Peter Singer in his extract from Animal Liberation, claims that animal lives should be given the equal consideration and respect as we give to the lives of human and that all animals, both human and non-humans are equal. In his extract, Singer divides his thoughts in to two main ideas; one being speciesism and the other being factory farming and its reality. According to Singer, “speciesism” (209) is the main obstacle in the eradication of cruelty to animals. Singer argues that to discriminate against living beings in regards of their species is a form of “prejudice” or “attitude of bias” (209) is unjustifiable in the same way as to discriminate one for their gender or the color of the skin that they are born in.
Singer also describes starvation, overcrowding and the excruciating procedures and the consequent slaughter in great detail. He puts emphasis on the numbers and the percentages of animal slaughter as factual evidence to show the extent of the human murderous behavior. The book demonstrates Singer’s concern about inequality based on speciesism and the use and abuse of animals along with the disasters of modern factory farming which is no longer controlled by simple country folk but large cooperations which have turned agriculture into “agribusiness” (213). He shows parallel links between racism and sexism with the indifference shown to animals by human beings to inform new generations about the concerning issues which prevails in the society that still needs to be taken care of. Singer uses the feminists and the civil right movements as comparison to fight against speciesism in order to confirm this existing prejudice giving people an insight vision to this scenario. He provides content for us readers to acknowledge the reality that animals have to face and to go through every single day to possibly make a change in the perspective for the future upcoming generations and that the capacity for suffering is the “vital characteristic” to gives that being the right to “equal consideration”. (210) Speciesism defined by Singer is a “prejudice or attitude of bias in favor of the interests of members of one’s own species and against those of members of other species”. (209).
Singer in another chapter of his book, Animal Liberation, titled “Man’s Dominion” discusses the speciesism more broadly by dividing the chapter into three historic sections: Pre-Christian Thought, Christian Thought and Enlightenment. Singer argues that the most common viewpoint which belonged to Aristotle, a Greek Philosopher, who believed that “animals exist to serve the needs of man”. (188) When ancient Hebrews looked for guidance in regards of man’s treatment of animal in the Old Testament of the Holy Bible, it was written that the man was created in God’s image and that man had power and domination over all other living breathing creatures. These Biblical thoughts stand as prove to show that speciesism has existed over thousands of years ago which still prevails in the today’s society and thinkers like Aristotle, a human, are speciesists which permits them to act violent towards the animal lives. Philosophers have acclaimed the difference and the inequality in how we humans treat animals describing our relationship with animals as “speciesist” in a studious attempt to express a parallel with other forms of indefensible discriminations such as racism and sexism (e.g. Horta, 2010; Ryder, 2017; Singer, 1975, 2009; Singer & Mason, 2007).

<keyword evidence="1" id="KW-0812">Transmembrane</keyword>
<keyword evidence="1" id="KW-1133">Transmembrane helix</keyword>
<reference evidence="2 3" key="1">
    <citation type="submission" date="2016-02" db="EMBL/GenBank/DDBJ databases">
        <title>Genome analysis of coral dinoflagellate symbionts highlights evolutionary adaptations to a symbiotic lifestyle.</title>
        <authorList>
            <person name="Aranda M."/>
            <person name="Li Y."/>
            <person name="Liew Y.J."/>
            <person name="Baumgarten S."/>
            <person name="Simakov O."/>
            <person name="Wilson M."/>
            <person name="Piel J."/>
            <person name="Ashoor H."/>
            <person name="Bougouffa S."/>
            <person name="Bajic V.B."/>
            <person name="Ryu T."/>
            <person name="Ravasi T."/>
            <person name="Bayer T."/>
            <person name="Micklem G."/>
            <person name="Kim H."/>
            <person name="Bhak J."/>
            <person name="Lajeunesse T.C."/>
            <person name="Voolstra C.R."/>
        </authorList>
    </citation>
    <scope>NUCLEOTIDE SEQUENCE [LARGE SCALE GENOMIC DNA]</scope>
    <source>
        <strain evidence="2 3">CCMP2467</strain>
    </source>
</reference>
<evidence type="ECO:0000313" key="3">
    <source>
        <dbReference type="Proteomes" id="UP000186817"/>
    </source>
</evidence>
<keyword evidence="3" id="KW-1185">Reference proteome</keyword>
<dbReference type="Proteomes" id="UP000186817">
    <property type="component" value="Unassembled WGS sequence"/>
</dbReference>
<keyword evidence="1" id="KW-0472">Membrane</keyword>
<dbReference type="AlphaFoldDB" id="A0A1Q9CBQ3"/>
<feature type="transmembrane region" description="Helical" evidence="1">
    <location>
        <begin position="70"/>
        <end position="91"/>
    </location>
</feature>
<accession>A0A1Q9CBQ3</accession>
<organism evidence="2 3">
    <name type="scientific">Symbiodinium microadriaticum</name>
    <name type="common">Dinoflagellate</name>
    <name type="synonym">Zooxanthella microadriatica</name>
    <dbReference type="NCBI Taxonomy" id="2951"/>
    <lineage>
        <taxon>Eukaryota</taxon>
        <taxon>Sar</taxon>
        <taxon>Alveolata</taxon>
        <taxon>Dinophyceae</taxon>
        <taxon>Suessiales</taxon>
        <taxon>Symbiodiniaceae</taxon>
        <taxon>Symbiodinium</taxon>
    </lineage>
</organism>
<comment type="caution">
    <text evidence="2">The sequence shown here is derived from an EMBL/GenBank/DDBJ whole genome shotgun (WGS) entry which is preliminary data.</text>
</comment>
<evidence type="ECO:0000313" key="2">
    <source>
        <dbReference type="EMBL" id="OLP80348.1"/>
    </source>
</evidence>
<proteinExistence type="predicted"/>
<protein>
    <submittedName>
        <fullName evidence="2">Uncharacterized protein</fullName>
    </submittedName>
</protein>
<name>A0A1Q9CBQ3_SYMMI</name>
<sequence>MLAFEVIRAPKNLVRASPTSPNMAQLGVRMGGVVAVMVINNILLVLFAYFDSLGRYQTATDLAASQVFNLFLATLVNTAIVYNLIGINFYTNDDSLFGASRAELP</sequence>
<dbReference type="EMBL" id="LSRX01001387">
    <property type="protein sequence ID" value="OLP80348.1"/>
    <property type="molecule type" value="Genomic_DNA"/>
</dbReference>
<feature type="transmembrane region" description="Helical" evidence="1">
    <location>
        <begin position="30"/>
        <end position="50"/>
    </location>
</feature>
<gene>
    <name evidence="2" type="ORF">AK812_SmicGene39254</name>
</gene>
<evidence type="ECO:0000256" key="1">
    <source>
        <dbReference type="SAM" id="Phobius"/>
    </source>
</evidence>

But to what extent can speciesism really be seen as a form of prejudice comparable to traditional forms of prejudice like racism and sexism, and – critically for this paper - do ordinary people perceive this connection? speciesism seems to fit, involving negative beliefs, emotions, and behaviour towards others based on their membership of a certain species group. We believe that some animals are less morally important than humans and that some species of non-human animals are more important than others; we fail to feel empathy for certain kinds of animals; and we act in harmful ways towards some animals that we would never countenance towards humans or other species of animals.